Social media campaigns can be tough for businesses to get right even in good times. In the era of COVID-19, it’s especially difficult to know how to use your social media presence in the most productive manner.

Ignoring the pandemic will make your brand seem either oblivious or tone deaf. On the other hand, posting too much COVID-19-related material will only overwhelm your audience and drown out the broader message your brand wants to promote.

With so many questions surrounding the use of social media during COVID-19, you may be tempted to step away from your social media campaign altogether. However, that’s not really a solution, either. Even with all that’s going on in the world, there’s still room for your brand to play a role on social media.

By this point in the pandemic, it’s much clearer how companies can use social media in a way that is mutually beneficial for both brands and consumers. Read on to gain a better understanding of what you can do to help your business’s social media campaign change with the times.

Reevaluate Your Audience:
You may think you know your target audience. After all, you’ve probably already invested time into analyzing the demographics of your customer base. While you may know who your customer is in normal times, do you know the types of challenges they are facing due to the pandemic? How have their lives changed? What are they thinking and feeling?
Reevaluating your audience’s current needs will help you strike the right tone and ensure you are marketing your product or service in a way that is relevant to their current needs and lifestyle. Some changes that may have occurred over the past few months include:

  • Time management. Lockdowns have left some individuals with more time on their hands, while others are busy simultaneously working, parenting, and schooling.
  • Health. Most people’s approach to health has changed, extending to both their hygiene practices and their fitness routines.
  • Budget. Many families are reigning in frivolous spending to make more room in their budget for essentials.
    This is also the time to assess whether your target audience has grown during the pandemic. Has the current situation made your product relevant for different needs or a different segment altogether? There may be new opportunities to tap into and new needs to meet that you’ve yet to consider.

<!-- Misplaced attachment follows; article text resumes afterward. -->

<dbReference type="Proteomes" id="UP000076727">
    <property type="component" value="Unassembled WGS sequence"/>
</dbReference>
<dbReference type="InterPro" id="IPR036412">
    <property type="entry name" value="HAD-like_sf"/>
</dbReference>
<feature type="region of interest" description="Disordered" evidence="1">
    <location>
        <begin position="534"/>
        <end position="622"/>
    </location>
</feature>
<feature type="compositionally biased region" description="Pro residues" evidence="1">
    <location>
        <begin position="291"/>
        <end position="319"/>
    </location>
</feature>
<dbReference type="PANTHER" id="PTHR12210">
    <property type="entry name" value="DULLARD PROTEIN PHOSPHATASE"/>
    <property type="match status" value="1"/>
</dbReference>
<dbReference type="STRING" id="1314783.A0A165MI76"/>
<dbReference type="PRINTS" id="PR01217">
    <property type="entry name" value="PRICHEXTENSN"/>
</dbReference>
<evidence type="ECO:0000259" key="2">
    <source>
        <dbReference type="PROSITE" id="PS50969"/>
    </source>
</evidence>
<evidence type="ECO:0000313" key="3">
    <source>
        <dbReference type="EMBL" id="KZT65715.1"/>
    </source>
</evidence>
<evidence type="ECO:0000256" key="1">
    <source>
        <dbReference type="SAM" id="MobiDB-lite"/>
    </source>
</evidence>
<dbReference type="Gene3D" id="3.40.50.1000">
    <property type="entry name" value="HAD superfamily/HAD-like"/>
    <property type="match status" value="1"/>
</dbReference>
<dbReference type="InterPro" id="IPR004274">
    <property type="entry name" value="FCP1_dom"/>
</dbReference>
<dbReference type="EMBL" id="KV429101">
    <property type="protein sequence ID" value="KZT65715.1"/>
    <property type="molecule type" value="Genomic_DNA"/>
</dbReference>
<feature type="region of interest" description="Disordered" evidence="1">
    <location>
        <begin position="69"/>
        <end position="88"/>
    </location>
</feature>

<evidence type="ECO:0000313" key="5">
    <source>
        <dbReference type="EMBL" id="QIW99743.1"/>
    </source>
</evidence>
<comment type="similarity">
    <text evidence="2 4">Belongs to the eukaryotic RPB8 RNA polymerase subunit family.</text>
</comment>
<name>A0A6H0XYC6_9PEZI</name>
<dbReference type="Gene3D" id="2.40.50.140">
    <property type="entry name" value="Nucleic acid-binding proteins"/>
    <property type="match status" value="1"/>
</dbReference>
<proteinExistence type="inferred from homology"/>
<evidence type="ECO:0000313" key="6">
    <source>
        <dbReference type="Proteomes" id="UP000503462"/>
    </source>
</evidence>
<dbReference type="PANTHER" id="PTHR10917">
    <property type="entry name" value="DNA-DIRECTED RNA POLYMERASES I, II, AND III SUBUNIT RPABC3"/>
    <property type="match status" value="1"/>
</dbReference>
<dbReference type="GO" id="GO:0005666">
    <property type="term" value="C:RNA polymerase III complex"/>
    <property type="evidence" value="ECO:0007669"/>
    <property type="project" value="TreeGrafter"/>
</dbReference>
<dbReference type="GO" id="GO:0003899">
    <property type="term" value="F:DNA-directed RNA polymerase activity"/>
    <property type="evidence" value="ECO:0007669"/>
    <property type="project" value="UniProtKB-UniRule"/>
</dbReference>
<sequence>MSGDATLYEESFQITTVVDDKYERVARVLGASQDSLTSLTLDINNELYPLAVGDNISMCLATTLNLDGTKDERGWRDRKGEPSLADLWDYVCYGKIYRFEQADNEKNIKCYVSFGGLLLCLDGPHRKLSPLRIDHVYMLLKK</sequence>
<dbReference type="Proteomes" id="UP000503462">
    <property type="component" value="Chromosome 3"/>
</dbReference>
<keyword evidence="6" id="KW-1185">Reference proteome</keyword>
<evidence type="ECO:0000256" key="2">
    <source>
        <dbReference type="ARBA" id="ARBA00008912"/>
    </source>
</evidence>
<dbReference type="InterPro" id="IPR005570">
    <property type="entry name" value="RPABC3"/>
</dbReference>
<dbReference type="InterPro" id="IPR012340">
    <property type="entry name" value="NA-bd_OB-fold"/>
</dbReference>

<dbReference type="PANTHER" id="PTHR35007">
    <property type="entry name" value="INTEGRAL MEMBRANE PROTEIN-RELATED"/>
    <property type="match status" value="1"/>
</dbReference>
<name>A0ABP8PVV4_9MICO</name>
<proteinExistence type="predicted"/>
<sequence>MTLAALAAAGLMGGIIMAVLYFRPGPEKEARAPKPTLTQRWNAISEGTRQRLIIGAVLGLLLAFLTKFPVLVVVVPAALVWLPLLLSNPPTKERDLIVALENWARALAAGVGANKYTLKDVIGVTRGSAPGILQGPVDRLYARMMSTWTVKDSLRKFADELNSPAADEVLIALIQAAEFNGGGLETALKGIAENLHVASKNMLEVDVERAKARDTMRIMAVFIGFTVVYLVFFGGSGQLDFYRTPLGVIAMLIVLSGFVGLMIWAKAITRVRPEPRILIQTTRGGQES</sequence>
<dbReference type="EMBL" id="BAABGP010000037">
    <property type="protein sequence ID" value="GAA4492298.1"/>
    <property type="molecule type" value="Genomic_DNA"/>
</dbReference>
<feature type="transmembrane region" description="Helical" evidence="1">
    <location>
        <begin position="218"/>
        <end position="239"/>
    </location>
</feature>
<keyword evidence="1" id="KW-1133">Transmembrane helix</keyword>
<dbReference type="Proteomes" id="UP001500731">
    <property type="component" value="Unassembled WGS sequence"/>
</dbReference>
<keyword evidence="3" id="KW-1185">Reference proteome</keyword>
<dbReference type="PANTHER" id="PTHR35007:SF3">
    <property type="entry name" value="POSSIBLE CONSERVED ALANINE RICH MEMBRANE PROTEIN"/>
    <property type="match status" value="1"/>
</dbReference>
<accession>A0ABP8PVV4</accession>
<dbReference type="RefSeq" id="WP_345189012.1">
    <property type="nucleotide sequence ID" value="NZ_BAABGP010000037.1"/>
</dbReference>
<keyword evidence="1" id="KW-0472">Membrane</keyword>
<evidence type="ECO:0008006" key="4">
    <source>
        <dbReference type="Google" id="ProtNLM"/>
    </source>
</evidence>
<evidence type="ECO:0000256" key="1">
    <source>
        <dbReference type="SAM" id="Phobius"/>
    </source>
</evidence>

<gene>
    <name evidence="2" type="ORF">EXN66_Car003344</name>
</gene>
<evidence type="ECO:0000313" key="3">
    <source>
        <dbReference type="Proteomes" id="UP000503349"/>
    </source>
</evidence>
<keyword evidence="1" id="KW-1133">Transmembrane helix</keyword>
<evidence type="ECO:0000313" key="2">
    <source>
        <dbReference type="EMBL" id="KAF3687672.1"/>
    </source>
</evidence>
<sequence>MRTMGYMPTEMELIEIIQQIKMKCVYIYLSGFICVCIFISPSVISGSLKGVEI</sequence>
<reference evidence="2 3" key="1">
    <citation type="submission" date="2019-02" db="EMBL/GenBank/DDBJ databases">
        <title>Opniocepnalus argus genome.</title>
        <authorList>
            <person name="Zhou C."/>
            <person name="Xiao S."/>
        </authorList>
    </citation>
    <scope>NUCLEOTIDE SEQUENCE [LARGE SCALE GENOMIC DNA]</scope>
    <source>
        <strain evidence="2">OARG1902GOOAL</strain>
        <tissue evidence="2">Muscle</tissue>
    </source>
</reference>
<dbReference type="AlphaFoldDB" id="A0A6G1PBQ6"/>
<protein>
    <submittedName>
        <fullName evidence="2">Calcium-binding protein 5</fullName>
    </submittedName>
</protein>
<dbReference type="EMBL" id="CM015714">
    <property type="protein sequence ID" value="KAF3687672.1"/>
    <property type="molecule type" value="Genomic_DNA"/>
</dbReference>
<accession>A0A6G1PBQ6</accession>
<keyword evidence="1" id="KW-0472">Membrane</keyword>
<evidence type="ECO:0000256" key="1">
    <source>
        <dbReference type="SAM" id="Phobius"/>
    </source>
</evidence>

Look at Data Differently:
Currently, purchasing patterns are in a constant state of flux, and you simply may not see the ROI you would have expected in the past. Nonetheless, there are many valuable metrics to consider at the moment other than conversions. Overall, your engagement metrics, including likes, shares, and comments, are going to show consumers’ interest in your brand even if they’re not able to make a purchase right now.

This means you should emphasize developing and maintaining relationships with customers, both old and new. Instead of focusing only on ROI, aim for better engagement so you can be at the front of customers’ minds when their buying behaviors return to a more normal pattern.

In order to gain a big-picture understanding of what’s actually going on with the metrics, you’ll also need to change your timeframe for looking at data. Although year-over-year reporting and analysis may have made sense before, these types of measurements aren’t going to hold the same level of insight in the current climate of change. You may need to shorten your time frames to quarterly comparisons or even month-over-month.

Forget What You Knew:
What were once standard patterns of social media use as far as timing and frequency of use have gone out the window. Many people’s routines have changed drastically as they shift to working from home, caring for school-aged children, and more regularly dining in. This means the best times to post on social media have changed as well.